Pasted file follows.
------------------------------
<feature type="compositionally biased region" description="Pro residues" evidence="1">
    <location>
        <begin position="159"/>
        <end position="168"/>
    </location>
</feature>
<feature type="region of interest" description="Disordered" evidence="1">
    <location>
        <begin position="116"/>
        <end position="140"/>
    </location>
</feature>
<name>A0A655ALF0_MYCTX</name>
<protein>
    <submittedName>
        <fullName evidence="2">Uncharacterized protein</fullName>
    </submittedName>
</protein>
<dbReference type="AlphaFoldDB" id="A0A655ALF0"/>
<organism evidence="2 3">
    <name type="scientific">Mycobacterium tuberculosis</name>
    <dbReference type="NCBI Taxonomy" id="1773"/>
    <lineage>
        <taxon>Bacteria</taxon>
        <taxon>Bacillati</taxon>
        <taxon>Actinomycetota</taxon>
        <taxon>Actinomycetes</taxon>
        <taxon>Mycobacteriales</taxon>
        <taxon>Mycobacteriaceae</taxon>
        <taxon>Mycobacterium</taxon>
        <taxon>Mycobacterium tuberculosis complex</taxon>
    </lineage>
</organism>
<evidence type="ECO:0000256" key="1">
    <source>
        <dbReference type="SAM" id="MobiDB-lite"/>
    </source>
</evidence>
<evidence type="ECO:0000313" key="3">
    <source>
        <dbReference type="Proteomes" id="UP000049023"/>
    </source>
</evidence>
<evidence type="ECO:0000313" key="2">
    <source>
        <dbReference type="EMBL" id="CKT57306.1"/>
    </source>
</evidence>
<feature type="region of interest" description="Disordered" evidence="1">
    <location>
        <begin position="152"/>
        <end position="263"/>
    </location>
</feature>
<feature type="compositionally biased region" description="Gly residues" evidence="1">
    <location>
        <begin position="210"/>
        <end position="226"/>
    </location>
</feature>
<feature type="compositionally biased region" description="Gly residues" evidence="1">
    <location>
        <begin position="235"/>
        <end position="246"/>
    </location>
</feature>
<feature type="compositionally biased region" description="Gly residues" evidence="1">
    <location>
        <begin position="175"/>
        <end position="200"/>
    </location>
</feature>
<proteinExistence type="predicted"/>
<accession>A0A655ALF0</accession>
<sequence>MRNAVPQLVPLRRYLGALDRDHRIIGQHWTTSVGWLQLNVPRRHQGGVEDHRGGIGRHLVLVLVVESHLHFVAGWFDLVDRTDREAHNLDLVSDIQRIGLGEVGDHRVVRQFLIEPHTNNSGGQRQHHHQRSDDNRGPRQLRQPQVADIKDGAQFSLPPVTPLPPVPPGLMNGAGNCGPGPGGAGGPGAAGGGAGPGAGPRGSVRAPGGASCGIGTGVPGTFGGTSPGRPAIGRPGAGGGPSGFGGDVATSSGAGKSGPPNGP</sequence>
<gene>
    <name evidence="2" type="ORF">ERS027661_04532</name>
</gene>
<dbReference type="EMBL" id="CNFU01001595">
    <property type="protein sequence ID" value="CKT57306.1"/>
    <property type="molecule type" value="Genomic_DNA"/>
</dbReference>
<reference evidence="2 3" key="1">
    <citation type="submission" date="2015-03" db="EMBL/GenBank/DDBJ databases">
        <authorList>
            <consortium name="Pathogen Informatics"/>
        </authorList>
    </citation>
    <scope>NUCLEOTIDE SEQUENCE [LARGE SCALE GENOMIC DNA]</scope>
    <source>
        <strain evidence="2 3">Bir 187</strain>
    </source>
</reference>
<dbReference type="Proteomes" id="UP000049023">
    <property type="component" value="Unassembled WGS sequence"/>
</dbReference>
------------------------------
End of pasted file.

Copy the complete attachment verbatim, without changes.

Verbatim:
<feature type="compositionally biased region" description="Pro residues" evidence="1">
    <location>
        <begin position="159"/>
        <end position="168"/>
    </location>
</feature>
<feature type="region of interest" description="Disordered" evidence="1">
    <location>
        <begin position="116"/>
        <end position="140"/>
    </location>
</feature>
<name>A0A655ALF0_MYCTX</name>
<protein>
    <submittedName>
        <fullName evidence="2">Uncharacterized protein</fullName>
    </submittedName>
</protein>
<dbReference type="AlphaFoldDB" id="A0A655ALF0"/>
<organism evidence="2 3">
    <name type="scientific">Mycobacterium tuberculosis</name>
    <dbReference type="NCBI Taxonomy" id="1773"/>
    <lineage>
        <taxon>Bacteria</taxon>
        <taxon>Bacillati</taxon>
        <taxon>Actinomycetota</taxon>
        <taxon>Actinomycetes</taxon>
        <taxon>Mycobacteriales</taxon>
        <taxon>Mycobacteriaceae</taxon>
        <taxon>Mycobacterium</taxon>
        <taxon>Mycobacterium tuberculosis complex</taxon>
    </lineage>
</organism>
<evidence type="ECO:0000256" key="1">
    <source>
        <dbReference type="SAM" id="MobiDB-lite"/>
    </source>
</evidence>
<evidence type="ECO:0000313" key="3">
    <source>
        <dbReference type="Proteomes" id="UP000049023"/>
    </source>
</evidence>
<evidence type="ECO:0000313" key="2">
    <source>
        <dbReference type="EMBL" id="CKT57306.1"/>
    </source>
</evidence>
<feature type="region of interest" description="Disordered" evidence="1">
    <location>
        <begin position="152"/>
        <end position="263"/>
    </location>
</feature>
<feature type="compositionally biased region" description="Gly residues" evidence="1">
    <location>
        <begin position="210"/>
        <end position="226"/>
    </location>
</feature>
<feature type="compositionally biased region" description="Gly residues" evidence="1">
    <location>
        <begin position="235"/>
        <end position="246"/>
    </location>
</feature>
<feature type="compositionally biased region" description="Gly residues" evidence="1">
    <location>
        <begin position="175"/>
        <end position="200"/>
    </location>
</feature>
<proteinExistence type="predicted"/>
<accession>A0A655ALF0</accession>
<sequence>MRNAVPQLVPLRRYLGALDRDHRIIGQHWTTSVGWLQLNVPRRHQGGVEDHRGGIGRHLVLVLVVESHLHFVAGWFDLVDRTDREAHNLDLVSDIQRIGLGEVGDHRVVRQFLIEPHTNNSGGQRQHHHQRSDDNRGPRQLRQPQVADIKDGAQFSLPPVTPLPPVPPGLMNGAGNCGPGPGGAGGPGAAGGGAGPGAGPRGSVRAPGGASCGIGTGVPGTFGGTSPGRPAIGRPGAGGGPSGFGGDVATSSGAGKSGPPNGP</sequence>
<gene>
    <name evidence="2" type="ORF">ERS027661_04532</name>
</gene>
<dbReference type="EMBL" id="CNFU01001595">
    <property type="protein sequence ID" value="CKT57306.1"/>
    <property type="molecule type" value="Genomic_DNA"/>
</dbReference>
<reference evidence="2 3" key="1">
    <citation type="submission" date="2015-03" db="EMBL/GenBank/DDBJ databases">
        <authorList>
            <consortium name="Pathogen Informatics"/>
        </authorList>
    </citation>
    <scope>NUCLEOTIDE SEQUENCE [LARGE SCALE GENOMIC DNA]</scope>
    <source>
        <strain evidence="2 3">Bir 187</strain>
    </source>
</reference>
<dbReference type="Proteomes" id="UP000049023">
    <property type="component" value="Unassembled WGS sequence"/>
</dbReference>